Examination of Witnesses (Questions 77
THURSDAY 1 MARCH 2007
PROFESSOR MANUEL S HASSASSIAN
Dr Hassassian, we are very grateful to you for coming to give
evidence to the Committee in their inquiry. Lord Roper, who is
normally the chairman of our sub-committee, has asked me to express
his apologies to you. He has had to have a minor operation on
his hand and unfortunately that operation has fallen on today.
He looks forward to reading your evidence. It will be an important
contribution to the deliberations that we are having about the
Middle East Peace Process. Would you like to make an opening statement?
We have 14 questions that we would like to put to you, which means
that we all have to be very disciplined. I said a few words of
encouragement to discipline the Members of the Committee before
you came into the room. Perhaps I can say the same words of encouragement
to you so that we can have succinct and brief answers.
Professor Hassassian: It is really a privilege
to be here today and to address a distinguished audience. I do
not claim to be an expert on European policies but I will try
to answer all your questions to the best of my knowledge. My opening
statement will revolve around the fact that the EU has played
and will continue to play a seminal role in the peace process.
The Palestinians believe that the EU is the largest donor to the
Palestinians and since the Oslo process it has managed to pay
half of the PNA's budget in terms of infrastructural development
as well as inducing reforms. The EU has been at the forefront
of efforts for peace in the Middle East and is still an active
member of the Quartet alongside the US, Russia and UN partners.
Its strategy is the resolution of the Arab Israeli conflict. It
is a strategy priority for Europe and therefore we believe that
the EU will continue to be a facilitator in the Middle East Peace
Process. We have seen many visits by the high officials of the
EU, starting from Javier Solana and ending up with Ambassador
Can you give us your evaluation of the current situation concerning
the Middle East Peace Process? Can you link with it the questions
about the road map and whether, with its incremental approach,
it represents the right approach for progress towards a peace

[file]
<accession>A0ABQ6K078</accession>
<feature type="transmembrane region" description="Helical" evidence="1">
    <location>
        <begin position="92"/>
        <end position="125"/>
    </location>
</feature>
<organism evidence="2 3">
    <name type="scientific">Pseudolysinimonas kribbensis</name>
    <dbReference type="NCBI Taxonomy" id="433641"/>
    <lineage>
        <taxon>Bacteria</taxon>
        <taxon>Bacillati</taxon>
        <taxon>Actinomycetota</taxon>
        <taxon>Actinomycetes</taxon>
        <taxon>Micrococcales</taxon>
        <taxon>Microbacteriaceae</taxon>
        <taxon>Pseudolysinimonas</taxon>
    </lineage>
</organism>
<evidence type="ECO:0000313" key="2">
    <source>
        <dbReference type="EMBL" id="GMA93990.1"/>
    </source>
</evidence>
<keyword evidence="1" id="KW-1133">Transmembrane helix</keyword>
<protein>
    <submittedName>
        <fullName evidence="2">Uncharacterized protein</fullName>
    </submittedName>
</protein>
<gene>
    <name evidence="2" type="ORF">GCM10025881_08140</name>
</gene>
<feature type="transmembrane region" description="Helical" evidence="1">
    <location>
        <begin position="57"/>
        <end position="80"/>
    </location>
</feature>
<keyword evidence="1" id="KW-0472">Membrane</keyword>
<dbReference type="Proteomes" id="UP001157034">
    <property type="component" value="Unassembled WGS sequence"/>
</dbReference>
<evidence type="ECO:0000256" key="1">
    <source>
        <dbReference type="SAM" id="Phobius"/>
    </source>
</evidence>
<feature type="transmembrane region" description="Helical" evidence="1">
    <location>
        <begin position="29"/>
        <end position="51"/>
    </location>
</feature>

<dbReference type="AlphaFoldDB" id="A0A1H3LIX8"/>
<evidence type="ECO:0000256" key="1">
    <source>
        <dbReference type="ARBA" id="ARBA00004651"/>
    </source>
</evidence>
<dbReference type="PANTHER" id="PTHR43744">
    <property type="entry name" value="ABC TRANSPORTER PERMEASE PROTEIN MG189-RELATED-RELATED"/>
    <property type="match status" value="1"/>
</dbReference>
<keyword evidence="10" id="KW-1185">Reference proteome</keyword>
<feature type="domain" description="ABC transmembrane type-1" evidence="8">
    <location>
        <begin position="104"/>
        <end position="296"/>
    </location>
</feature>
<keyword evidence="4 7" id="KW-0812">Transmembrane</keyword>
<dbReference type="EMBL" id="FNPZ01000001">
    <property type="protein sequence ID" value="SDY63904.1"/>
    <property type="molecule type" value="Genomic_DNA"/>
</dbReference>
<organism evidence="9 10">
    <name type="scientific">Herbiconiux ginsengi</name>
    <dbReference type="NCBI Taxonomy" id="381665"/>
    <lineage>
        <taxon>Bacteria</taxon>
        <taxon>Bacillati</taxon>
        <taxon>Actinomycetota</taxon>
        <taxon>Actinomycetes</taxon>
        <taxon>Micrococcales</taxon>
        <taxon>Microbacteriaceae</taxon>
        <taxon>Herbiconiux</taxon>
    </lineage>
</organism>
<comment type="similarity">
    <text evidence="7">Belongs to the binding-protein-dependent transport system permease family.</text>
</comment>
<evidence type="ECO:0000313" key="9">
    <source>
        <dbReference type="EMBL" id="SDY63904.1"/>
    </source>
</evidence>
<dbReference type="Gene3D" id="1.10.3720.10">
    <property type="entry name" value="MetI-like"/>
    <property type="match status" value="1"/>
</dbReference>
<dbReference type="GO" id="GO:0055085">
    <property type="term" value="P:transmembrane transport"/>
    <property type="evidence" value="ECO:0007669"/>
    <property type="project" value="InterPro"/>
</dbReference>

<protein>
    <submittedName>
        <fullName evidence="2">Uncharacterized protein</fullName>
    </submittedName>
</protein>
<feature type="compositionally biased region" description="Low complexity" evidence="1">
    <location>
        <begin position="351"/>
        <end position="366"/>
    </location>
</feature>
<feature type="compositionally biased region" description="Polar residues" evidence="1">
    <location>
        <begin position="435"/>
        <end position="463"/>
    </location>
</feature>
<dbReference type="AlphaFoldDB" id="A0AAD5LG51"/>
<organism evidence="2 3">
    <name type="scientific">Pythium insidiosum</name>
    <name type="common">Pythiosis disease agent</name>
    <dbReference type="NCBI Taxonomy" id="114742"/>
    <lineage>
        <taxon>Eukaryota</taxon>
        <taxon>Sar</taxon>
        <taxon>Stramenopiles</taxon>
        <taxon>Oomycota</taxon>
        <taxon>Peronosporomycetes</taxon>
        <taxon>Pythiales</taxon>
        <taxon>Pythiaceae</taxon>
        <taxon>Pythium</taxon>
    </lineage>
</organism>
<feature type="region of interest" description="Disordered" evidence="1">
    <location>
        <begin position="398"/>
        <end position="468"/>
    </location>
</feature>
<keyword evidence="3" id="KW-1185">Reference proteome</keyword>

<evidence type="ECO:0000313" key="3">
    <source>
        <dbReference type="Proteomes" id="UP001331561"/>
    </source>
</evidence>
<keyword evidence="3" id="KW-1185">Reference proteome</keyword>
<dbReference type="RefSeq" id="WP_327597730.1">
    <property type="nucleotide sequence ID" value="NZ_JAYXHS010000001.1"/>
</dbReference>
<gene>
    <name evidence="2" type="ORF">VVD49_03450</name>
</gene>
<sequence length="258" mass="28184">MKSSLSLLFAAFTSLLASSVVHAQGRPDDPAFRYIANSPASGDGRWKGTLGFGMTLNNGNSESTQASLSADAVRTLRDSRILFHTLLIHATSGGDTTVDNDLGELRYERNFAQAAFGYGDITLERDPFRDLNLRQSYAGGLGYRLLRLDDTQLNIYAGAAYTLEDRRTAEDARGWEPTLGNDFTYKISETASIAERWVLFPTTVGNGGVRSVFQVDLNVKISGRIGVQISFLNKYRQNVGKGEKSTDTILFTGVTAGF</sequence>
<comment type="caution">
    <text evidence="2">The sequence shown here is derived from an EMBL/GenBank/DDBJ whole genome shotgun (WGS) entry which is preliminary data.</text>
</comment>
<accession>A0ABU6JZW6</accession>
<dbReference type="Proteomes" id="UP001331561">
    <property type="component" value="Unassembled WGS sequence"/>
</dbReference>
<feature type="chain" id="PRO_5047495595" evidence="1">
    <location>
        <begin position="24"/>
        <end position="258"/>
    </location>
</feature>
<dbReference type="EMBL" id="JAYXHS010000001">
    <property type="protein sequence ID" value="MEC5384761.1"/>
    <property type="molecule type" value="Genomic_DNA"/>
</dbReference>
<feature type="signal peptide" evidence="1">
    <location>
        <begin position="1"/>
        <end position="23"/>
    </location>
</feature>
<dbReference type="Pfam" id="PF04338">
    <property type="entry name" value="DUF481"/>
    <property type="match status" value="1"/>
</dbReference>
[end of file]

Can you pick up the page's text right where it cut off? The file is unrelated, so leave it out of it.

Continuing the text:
settlement? In that overall peace settlement, what part do you
think the 2002 Arab Peace Initiative can play?
Professor Hassassian: The Middle East Peace
Process as we know is currently at a stalemate. The Oslo process
which was based on incrementalism led dismally to the failure
of the peace process because each phase was dependent on the execution
and the implementation of the previous phase. The talks at Camp
David in 2000 were epitomised by the breakdown of the talks between
the Palestinians and the Israelis. Eventually, what we witnessed
was the emergence of the second intifada. For the last six years
we have not seen any kind of progress as far as talks between
the Palestinians and the Israelis. Although there were concerted
efforts by the European Union to mediate, to facilitate, to encourage,
to induce both parties to the conflict to engage in the political
process, it was to no avail. The current peace process is at a
stalemate and there are several factors that work as an impediment
for the sustenance of such a stalemate. On the Israeli side today
we have a very weak government that is led by a right wing with
Kadema, a coalition party that is falling apart, and with the
minimum public support to Prime Minister Olmert. There is no clear
vision whether to reinvigorate the peace process or to maintain
the status quo. On the Palestinian side, we are struggling to
form a national unity government that will be consensual in reflecting
the strategy and vision of the Palestinians in terms of the vision
towards peace and the formation and establishment of our state.
However, the US and Israel and the international community through
the Quartet have insisted on a Hamas-led government to acknowledge
the three Quartet principles. Those three principles are recognising
Israel, renouncing violence and accepting and honouring prior
agreements between the PLO and Israel. Unfortunately if these
three pre-conditions are not met there will not be any kind of
movement towards a peace process.
Do you think those three conditions are unreasonable?
Professor Hassassian: I do not. Since I represent
President Mahmoud Abbas and the PLO, these conditions have been
met by us in 1988 when we had accepted the two state solution.
We believe that Israel has the right to exist. We have accepted
that. We believe that we have to pursue through political means
a peace process that will end up with the creation of a contiguous,
economically viable entity, a Palestinian state. We still honour
the prior agreements made between the PLO and Israel. However,
Hamas is a faction and factions have the right to accept or not
to accept the state of Israel. In the final analysis, the PLO
headed by President Mahmoud Abbas is going to negotiate with Israel
because the election of Hamas to government was the result of
the Oslo Peace Process. De facto Hamas has accepted the
Oslo Peace Process and consequently participated in the elections.
Maybe it did not proclaim outright to accept the state of Israel,
but now it is referring to the right of the existence of Israel,
also as de facto. However, on the question of renouncing
violence, the only faction that committed itself to a truce between
it and Israel is Hamas. Hamas has shifted 50% in changing its
policies. Maybe it did not move forward enough to respond to the
three principles. Now, with the formation of a national unity
government where Hamas will have only nine portfolios, the control
will reside in the president's office and the other members of
the Cabinet that will conduct future relations with Israel.